Low sulfur products are conventionally obtained from the catalytic cracking process by hydrotreating either the feedstock to the process or the products from the process. Hydrotreating involves treatment of products of the cracking process with hydrogen in the presence of a catalyst and results in the conversion of the sulfur in the sulfur-containing impurities to hydrogen sulfide, which can be separated and converted to elemental sulfur. Unfortunately, this type of processing is typically quite expensive because it requires a source of hydrogen, high pressure process equipment, expensive hydrotreating catalysts, and a sulfur recovery plant for conversion of the resulting hydrogen sulfide to elemental sulfur. In addition, the hydrotreating process can result in an undesired destruction of olefins in the feedstock by converting them to saturated hydrocarbons through hydrogenation. This destruction of olefins by hydrogenation is usually undesirable because it results in the consumption of expensive hydrogen, and also because the olefins are valuable as high octane components of gasoline. As an example, naphtha of a gasoline boiling range from a catalytic cracking process has a relatively high octane number as a result of a large olefin content. Hydrotreating such a material causes a reduction in the olefin content in addition to the desired desulfurization, and the octane number of the hydrotreated product decreases as the degree of desulfurization increases.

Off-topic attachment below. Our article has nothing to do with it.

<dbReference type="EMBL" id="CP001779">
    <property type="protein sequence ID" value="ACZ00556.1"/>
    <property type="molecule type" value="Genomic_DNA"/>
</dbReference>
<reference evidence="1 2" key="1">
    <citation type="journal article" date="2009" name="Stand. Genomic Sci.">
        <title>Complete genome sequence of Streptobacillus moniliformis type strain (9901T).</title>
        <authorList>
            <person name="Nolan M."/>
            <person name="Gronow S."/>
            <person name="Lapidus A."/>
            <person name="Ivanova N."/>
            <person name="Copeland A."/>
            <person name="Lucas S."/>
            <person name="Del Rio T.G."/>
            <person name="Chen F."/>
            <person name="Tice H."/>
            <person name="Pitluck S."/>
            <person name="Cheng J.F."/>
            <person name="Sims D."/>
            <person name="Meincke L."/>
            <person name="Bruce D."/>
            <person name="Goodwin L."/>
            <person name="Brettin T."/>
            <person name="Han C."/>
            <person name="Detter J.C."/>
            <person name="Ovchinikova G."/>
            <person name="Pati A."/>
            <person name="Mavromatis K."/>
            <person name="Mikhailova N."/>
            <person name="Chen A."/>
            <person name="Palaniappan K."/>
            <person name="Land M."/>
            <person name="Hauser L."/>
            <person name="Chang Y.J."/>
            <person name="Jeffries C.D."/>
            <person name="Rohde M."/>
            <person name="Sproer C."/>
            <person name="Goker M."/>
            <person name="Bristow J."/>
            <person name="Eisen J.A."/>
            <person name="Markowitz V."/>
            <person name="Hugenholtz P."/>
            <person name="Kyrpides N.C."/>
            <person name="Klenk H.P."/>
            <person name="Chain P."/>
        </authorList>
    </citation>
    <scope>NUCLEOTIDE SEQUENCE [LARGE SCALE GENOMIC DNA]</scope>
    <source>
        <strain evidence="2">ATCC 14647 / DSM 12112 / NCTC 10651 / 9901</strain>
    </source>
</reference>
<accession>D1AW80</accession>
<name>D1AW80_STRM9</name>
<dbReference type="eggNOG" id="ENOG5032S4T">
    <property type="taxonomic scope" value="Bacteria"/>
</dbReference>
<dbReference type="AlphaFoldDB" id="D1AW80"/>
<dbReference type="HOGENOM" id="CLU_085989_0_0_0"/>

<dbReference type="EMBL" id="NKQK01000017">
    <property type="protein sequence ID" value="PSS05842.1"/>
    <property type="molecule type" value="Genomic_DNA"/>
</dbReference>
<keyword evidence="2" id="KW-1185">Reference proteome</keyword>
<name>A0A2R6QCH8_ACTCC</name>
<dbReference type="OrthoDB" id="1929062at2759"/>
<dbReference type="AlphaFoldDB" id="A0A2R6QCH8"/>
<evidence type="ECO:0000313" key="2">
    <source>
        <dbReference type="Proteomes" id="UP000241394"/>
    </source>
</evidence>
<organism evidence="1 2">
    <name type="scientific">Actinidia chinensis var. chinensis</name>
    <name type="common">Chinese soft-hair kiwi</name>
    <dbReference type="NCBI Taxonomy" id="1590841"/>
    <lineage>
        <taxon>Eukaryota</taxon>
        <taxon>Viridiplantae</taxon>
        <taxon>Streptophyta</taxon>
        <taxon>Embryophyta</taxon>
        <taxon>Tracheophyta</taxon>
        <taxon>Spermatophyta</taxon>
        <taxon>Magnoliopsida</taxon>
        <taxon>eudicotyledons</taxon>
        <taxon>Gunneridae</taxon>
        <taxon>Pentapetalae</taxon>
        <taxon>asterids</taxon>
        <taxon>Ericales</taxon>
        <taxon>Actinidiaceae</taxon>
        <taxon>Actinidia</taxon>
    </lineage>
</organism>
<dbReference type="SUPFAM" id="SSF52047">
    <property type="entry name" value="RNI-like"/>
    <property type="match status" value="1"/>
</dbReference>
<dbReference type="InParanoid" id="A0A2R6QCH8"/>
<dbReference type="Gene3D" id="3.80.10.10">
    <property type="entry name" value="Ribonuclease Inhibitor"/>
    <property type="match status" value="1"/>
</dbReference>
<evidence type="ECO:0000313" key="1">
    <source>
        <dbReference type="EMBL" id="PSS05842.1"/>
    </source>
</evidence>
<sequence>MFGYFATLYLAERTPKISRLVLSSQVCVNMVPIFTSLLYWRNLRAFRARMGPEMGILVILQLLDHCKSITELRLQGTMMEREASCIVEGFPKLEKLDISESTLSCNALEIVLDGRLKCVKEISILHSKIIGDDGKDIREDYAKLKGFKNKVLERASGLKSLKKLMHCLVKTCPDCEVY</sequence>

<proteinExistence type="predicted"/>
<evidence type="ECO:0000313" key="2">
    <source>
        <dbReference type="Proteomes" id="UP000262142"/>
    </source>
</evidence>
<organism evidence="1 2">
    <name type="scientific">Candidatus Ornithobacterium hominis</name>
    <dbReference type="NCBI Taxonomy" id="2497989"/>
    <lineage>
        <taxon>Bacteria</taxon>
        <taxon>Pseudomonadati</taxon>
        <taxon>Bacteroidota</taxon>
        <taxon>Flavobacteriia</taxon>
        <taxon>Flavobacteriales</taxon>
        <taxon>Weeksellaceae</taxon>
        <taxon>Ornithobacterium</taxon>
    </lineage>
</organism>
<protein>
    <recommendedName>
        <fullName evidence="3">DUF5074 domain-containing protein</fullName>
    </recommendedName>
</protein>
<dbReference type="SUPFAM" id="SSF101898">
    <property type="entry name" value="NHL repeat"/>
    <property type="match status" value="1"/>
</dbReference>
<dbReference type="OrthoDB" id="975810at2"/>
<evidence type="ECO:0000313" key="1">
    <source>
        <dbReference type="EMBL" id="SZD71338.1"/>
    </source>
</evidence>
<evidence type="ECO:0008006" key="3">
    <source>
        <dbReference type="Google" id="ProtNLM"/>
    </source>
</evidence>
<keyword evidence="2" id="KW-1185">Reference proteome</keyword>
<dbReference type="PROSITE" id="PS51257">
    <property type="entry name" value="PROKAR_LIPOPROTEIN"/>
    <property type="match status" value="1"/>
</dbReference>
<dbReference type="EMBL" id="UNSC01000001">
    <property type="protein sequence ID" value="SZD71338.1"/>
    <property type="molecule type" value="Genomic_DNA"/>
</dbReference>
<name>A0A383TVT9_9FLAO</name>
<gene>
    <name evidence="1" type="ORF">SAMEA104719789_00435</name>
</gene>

Conventional hydrodesulfurization catalysts can be used to remove a major portion of the sulfur from petroleum distillates for the blending of refinery transportation fuels, but they are not efficient for removing sulfur from compounds where the sulfur atom is sterically hindered as in multi-ring aromatic sulfur compounds. This is especially true where the sulfur heteroatom is doubly hindered (e.g., 4,6-dimethyldibenzothiophene). Using conventional hydrodesulfurization catalysts at high temperatures would cause yield loss, faster catalyst coking, and product quality deterioration (e.g., color). Using high pressure requires a large capital outlay. Accordingly, there is a need for an inexpensive process for the effective removal of sulfur-containing impurities from distillate hydrocarbon liquids. There is also a need for such a process which can be used to remove sulfur-containing impurities from distillate hydrocarbon liquids, such as products from a fluidized catalytic cracking process, which are highly olefinic and contain both thiophenic and benzothiophenic compounds as unwanted impurities.